A brilliantly imagined riff on the classic detective tale: the
fifth high-energy novel in five years from the rapidly maturing
prodigy whose bizarre black-comic fiction includes, most recently,
Girl in Landscape (1998). Lethem's delirious yam about crime,
pursuit, and punishment, is narrated in a unique voice by its
embattled protagonist, Brooklynite (and orphan) Lionel Essrog,
a.k.a. "Freakshow." Lionel's moniker denotes the Tourette's
syndrome that twists his speech into weird aslant approximations
(his own name, for example, is apt to come out "Larval Pushbug" or
"Unreliable Chessgrub") and induces a tendency to compulsive
behavior ("reaching, tapping, grabbing and kissing urges") that
makes him useful putty in the hands of Frank Minna, an enterprising
hood who recruits teenagers (like Lionel) from St. Vincent's Home
for Boys, to move stolen goods and otherwise function as
apprentice-criminal "Minna Men." The daft plot - which disappears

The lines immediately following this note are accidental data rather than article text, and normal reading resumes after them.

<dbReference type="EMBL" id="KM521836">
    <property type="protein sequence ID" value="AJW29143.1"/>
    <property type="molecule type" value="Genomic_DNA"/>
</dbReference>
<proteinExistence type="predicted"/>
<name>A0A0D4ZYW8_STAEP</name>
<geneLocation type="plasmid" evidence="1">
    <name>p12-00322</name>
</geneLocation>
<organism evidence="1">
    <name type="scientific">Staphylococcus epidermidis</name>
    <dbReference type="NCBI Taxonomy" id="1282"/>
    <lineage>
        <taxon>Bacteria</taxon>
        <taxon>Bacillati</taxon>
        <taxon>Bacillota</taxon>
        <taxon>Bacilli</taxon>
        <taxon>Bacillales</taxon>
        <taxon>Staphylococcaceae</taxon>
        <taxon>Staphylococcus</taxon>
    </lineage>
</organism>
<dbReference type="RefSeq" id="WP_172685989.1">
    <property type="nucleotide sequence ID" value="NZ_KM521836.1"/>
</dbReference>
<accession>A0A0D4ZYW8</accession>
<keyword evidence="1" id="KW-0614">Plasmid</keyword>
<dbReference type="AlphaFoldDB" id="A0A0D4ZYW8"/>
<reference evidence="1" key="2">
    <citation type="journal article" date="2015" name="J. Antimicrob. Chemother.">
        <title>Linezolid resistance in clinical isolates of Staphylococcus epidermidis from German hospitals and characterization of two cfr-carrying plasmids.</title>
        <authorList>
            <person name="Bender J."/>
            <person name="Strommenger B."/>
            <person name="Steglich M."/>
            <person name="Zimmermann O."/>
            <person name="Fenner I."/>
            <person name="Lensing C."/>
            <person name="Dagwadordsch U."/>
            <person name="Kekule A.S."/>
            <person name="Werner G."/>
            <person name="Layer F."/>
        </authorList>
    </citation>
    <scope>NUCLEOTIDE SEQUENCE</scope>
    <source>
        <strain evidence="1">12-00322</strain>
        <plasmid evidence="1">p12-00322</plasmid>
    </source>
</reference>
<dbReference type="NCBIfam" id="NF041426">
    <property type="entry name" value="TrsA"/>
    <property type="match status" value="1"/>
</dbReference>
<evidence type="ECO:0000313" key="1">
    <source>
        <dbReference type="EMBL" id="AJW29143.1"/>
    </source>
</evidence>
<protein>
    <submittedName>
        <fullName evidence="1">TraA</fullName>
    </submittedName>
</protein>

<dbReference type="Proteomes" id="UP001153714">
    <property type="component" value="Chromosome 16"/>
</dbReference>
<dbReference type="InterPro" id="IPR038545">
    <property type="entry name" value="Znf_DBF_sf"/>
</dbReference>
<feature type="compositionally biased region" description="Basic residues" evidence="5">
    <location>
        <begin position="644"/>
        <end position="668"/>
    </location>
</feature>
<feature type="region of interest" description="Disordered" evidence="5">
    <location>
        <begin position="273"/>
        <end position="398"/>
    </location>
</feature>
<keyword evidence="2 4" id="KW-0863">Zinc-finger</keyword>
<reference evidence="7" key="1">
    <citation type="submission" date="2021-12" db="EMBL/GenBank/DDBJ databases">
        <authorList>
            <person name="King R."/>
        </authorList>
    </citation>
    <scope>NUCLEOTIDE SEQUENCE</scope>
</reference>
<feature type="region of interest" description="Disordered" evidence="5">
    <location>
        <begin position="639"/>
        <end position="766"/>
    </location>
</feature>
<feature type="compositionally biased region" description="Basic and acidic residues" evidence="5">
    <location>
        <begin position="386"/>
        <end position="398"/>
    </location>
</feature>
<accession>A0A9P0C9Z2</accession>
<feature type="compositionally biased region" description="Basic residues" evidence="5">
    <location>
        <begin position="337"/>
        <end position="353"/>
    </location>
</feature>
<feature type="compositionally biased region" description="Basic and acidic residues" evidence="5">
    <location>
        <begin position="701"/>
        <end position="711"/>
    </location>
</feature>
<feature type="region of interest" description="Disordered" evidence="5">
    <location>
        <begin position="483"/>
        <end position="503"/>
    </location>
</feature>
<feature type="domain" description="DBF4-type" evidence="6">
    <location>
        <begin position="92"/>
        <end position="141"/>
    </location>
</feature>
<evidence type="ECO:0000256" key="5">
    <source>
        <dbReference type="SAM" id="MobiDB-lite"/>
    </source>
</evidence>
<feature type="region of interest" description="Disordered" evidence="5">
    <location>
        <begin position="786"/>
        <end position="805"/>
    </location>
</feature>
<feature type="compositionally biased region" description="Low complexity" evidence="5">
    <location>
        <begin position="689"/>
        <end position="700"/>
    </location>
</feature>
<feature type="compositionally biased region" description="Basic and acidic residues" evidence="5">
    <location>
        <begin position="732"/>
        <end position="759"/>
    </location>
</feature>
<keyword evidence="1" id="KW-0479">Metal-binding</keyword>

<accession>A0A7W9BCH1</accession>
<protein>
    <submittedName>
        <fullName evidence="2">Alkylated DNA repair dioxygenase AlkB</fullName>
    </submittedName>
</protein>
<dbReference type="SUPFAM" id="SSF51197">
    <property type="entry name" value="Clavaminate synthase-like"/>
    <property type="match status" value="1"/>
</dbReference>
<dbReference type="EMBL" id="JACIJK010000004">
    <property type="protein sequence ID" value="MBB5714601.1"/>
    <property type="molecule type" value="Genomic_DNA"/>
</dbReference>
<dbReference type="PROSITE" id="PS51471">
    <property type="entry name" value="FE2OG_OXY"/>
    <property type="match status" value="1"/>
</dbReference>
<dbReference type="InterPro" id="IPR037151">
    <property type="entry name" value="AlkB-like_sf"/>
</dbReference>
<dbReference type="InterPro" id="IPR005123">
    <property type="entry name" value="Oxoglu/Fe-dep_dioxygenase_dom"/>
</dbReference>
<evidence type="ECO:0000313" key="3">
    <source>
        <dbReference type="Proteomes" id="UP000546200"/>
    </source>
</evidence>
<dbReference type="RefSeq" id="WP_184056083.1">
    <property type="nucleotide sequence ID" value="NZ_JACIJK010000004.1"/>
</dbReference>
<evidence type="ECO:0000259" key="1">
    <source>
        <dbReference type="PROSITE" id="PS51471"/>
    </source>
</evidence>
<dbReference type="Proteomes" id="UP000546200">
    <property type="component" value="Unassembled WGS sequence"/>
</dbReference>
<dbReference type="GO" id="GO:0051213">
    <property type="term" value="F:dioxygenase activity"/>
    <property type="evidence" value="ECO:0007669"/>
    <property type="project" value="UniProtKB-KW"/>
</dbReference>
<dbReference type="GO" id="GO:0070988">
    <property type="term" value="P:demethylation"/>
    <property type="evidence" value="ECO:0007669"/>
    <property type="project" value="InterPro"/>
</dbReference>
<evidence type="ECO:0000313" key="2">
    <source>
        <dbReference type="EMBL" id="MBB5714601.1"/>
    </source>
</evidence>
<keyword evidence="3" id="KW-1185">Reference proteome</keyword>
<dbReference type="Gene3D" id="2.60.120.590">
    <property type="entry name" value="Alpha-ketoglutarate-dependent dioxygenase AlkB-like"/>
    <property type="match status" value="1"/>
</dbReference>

for a while somewhere around the middle of the novell - Concerns
Minna's murder and Lionel's crazily courageous search for the
killer, an odyssey that brings him into increasingly dangerous
contact with two elderly Italian men ("The Clients") who have
previously employed the Minna Men and now pointedly advise Lionel
to abandon his quest; Frank's not-quite-bereaved widow Julia (a
tough-talking dame who seems to have dropped in from a Raymond
Chandler novel) at the Zendo, a dilapidated commune where
meditation and other Buddhist techniques are taught; a menacing
"Polish giant"; and, on Maine's Muscongus Island, a lobster pound
and Japanese restaurant that front for a sinister Oriental
conglomerate. The resulting complications are hilariously enhanced
by Lionel's "verbal Tourette's flowering" - a barrage of sheer
rhetorical invention that has tour de force written all over it;
it's an amazing stunt, and, just when you think the well is running
dry, Lethem keeps on topping himself. Another terrific
entertainment from Lethem, one of contemporary fiction's most
inspired risk-takers. Don't miss this one. (Kirkus Reviews)
A walk on the wild side of Brooklyn's criminal underclass with a
hero known as The Human Freakshow, a would-be detective also
answering to the name of Lionel Essrog. Essrog is a victim of
Tourette's Syndrome; hapless and veering out of control, he fights
himself and his disease.
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